Simple Ways to Drive Traffic to Your Web Site
by Penny Sansevieri
Internet marketing campaigns don’t have to be difficult, tricky, or complicated. Here are a few simple ways (18, in fact) that you can easily implement to bring traffic to your site right now.
Write articles. Well-written articles that relate to your book can draw quite a lot of visitors. Articles should be 500 to 2,000 words long, and you can send them to sites such as Articlecity.com, Goarticles.com, Submityourarticles.com, and Ezinearticles.com. Don’t forget to include your URL in your byline.
Use social bookmarks. Put them on each page of your site and each blog entry you post. While this might seem tedious, it’s worth it. You’ll see a strong increase in traffic.
Get your site listed in the best directories. Bear in mind that you’ll have to pay for submission to some of them. The four I find best are dir.yahoo.com, Business.org, Botw.org, and DMOZ.org.
Review. If you can review hot new products or books for your market, head on over to Epionions.com, Revoo.com, and Amazon.com and start positioning yourself as an expert. To do this effectively at Amazon, you’ll want to create an Amazon profile. At all these sites, sign each review with a reference to your URL.
Offer a freebie on Craig’s List. You’ll be amazed at how much traffic you get from a single Craig’s List ad. They key here is to send people to a page on your site and make sure they have to sign up for something (like your email newsletter) before they can grab their freebie. That way you’re not just getting traffic; you’re also building your list.
Create a “Recommended by” list on your Del.icio.us page. Once you have created an account at Del.icio.us, you can tag articles, blogs, and other content your readers will value and offer your list as a resource site. Then you can link to it in your email signature line and on your Web site. You’ll be amazed how many folks read email signature lines.
Lend a helping hand. You can be an answer person at Yahoo Answers (answers.yahoo.com) by spending a few minutes a week there. Be sure to include a link to your site in your answers.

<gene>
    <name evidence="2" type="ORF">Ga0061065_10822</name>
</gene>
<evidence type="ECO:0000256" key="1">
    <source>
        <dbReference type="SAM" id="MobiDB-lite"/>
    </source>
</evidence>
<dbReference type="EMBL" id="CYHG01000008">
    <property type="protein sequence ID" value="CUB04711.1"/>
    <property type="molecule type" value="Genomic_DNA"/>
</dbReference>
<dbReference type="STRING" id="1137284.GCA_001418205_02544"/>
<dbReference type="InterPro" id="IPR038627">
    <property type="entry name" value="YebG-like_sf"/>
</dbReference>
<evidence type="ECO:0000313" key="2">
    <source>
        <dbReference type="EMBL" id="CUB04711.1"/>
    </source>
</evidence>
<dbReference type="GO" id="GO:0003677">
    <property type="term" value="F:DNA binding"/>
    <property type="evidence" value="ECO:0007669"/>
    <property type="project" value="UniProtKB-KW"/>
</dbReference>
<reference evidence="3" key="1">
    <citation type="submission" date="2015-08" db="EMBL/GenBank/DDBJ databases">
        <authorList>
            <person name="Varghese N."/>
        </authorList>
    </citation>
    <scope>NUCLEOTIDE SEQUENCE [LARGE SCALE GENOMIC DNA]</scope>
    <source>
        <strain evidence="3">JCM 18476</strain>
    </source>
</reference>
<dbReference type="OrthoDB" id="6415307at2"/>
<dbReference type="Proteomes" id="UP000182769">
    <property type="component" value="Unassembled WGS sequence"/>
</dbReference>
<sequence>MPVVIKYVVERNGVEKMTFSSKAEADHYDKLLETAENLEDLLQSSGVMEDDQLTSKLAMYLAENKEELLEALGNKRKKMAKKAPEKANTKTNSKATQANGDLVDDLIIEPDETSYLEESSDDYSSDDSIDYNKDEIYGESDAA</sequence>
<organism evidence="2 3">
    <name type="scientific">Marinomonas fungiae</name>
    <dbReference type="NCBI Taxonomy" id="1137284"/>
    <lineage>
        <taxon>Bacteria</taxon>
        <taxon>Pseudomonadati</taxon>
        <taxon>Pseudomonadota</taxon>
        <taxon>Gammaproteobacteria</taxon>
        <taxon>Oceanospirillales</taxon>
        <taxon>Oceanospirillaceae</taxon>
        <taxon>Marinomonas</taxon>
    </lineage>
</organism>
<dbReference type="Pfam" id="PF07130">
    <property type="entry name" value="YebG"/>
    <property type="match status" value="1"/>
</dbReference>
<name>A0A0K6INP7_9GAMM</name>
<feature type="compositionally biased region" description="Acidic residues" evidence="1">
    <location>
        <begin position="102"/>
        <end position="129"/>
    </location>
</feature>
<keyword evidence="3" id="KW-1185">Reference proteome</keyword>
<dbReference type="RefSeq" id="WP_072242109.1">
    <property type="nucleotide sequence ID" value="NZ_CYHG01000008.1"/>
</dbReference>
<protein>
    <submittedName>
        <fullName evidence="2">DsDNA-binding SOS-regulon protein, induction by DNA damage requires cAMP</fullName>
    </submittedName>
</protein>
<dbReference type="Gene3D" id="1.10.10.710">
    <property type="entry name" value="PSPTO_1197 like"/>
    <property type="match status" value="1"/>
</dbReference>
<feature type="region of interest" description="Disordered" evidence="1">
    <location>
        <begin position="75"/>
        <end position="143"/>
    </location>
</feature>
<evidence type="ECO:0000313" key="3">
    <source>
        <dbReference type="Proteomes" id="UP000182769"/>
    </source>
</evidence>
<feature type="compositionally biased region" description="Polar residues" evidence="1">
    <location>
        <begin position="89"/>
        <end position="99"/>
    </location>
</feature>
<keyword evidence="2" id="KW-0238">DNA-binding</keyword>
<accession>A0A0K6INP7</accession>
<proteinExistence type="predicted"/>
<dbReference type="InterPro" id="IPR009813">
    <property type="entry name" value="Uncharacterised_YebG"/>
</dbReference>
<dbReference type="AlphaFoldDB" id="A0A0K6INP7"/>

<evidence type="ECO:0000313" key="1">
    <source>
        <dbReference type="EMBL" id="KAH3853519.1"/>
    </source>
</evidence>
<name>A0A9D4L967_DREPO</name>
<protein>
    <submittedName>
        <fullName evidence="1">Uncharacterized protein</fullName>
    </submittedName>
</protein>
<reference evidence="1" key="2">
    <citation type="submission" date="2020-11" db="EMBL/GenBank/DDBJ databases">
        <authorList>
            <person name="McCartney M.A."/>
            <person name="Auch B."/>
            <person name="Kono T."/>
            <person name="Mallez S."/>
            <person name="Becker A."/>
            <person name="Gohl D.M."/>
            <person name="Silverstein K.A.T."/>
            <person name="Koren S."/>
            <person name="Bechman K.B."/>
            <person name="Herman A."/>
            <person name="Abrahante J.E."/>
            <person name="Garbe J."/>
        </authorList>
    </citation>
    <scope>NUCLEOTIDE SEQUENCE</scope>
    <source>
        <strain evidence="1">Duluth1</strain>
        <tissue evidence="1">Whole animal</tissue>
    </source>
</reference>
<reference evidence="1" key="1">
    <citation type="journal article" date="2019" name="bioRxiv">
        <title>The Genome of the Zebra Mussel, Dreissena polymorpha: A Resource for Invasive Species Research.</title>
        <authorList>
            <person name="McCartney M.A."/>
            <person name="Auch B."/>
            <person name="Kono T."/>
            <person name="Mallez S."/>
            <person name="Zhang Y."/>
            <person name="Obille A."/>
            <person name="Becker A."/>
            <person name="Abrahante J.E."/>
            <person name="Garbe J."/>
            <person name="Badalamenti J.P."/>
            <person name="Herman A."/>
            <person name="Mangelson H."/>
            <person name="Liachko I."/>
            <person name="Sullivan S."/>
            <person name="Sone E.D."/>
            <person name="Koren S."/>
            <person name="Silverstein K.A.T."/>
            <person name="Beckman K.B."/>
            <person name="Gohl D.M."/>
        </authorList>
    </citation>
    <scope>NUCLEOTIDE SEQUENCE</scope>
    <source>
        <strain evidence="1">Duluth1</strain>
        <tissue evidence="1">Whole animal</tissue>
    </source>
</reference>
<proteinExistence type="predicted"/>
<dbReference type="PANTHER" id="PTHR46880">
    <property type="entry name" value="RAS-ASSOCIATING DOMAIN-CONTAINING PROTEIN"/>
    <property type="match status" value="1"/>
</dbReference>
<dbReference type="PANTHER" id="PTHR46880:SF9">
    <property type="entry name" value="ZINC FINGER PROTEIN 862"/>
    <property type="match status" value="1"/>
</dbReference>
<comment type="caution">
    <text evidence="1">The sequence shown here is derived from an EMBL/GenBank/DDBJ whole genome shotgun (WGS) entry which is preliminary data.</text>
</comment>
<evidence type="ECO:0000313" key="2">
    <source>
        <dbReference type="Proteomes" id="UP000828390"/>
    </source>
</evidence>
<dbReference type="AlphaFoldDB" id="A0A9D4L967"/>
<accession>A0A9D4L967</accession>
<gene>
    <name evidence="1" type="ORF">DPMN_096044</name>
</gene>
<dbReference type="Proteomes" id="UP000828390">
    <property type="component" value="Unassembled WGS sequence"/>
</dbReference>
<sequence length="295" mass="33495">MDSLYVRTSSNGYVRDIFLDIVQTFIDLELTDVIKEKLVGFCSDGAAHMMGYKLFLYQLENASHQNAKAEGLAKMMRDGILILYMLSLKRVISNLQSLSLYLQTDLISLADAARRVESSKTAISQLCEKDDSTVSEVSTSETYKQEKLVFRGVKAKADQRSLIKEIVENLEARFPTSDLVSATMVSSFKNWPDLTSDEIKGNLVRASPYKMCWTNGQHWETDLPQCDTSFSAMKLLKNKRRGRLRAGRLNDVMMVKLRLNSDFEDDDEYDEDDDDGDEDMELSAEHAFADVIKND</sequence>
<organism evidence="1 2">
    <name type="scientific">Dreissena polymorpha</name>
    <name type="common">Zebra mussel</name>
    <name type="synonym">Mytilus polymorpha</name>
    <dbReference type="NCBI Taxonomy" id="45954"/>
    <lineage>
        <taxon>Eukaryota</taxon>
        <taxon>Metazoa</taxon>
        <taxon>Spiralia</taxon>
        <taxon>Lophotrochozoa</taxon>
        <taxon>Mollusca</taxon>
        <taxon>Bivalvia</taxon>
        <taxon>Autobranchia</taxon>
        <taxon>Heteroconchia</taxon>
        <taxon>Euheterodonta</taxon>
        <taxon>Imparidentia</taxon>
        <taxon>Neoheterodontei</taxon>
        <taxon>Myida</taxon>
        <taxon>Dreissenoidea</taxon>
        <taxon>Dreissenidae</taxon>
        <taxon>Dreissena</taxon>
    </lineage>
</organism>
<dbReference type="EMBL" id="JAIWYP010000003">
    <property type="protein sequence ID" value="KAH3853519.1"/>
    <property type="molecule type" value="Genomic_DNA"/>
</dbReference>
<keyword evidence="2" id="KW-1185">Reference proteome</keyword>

Set up a social-networking site. Using Facebook.com, Linkedin.com, or Squidoo, this is free and easy. Don’t forget the all-important link to your site here too.
Make sure your blog has an RSS feed. Really Simple Syndication will help you capture readers even if they forget to bookmark your site or blog. It’s easy to set this up. [See “Why You Need RSS PDQ,” July 2007; and “A Practical Guide to the New, Live Web,” parts 1 and 2, December 2007 and January 2008.]
Join relevant groups. At groups.yahoo.com, you’re bound to find at least one group that’s interested in what you’re promoting. When you do find one, join and participate.
Podcast. You can start a podcast by going to a site where we’re an affiliate—AudioAcrobat (bookmkr.audioacrobat.com)—or using other programs. I love AudioAcrobat because it lets you record a podcast over the phone quickly and easily and then hit the “send” button on your computer once it’s recorded to have the system syndicate it to 27 podcast directories, including iTunes.
Start a blog. And once you do, start commenting on other people’s blogs, linking to them from your site or adding them to your blogroll.
Use inbound links selectively. Don’t squander your time (or a perfectly good link) on smaller low-traffic sites. Instead, go after high-traffic, high-quality sites—the ones with a PR (page ranking) of 4 to 6, depending on the market. You can find out what a site’s page ranking is by downloading the Google toolbar, which comes with a PR feature built in.
Publish an email newsletter. If your newsletter (like your articles) is interesting and relevant to your audience, you’ll find that it has a huge pass-through factor.
Take signup sheets. Never, ever go to an event without a handy signup sheet for the newsletter. Yes, you can even use offline events to drive traffic to your Web site.
Mention your URL in interviews. If you’re talking with a journalist, note that you have a Web site and that it’s a great resource on the topic of your interview.
Get a store on eBay. This site gets a tremendous amount of traffic and you’re allowed to list your URL on your sales page.
Load a video on YouTube and/or 57 other video sites. To see what these sites are, go to redhotinternetpublicity.com/blog/?p=43. And if you don’t have a video or don’t know how to create one, contact us and we’ll refer you to the book-video people we use.
Getting Activity on Your Site
If you’re going to go through all the trouble of getting traffic to your site, make sure the site is converting this traffic into something.
One conversion goal is book sales, of course. We find, though, that visitors generally don’t buy the first time they land on a site, so getting them to sign up for your newsletter or subscribe to your RSS feed is a great way to capture them in your marketing funnel.
Remember: ifyou don’t make a sale the first time, thatdoesn’t mean you won’t make a sale when you go after people a second or third time. Once they’re in your marketing database,you can market to them again and again—not in a way that’s obtrusive, offensive, or annoying, but in a way that helps them reach their own goals.
Also, make sure you know what your traffic numbers are before you launch any Internet marketing campaign, so you can measure results.
Penny C. Sansevieri, CEO and founder of Author Marketing Experts, Inc., specializes in Internet book marketing, social media, and media relations. To learn more about the Internet book marketing campaigns her company develops, visit amarketingexpert.com.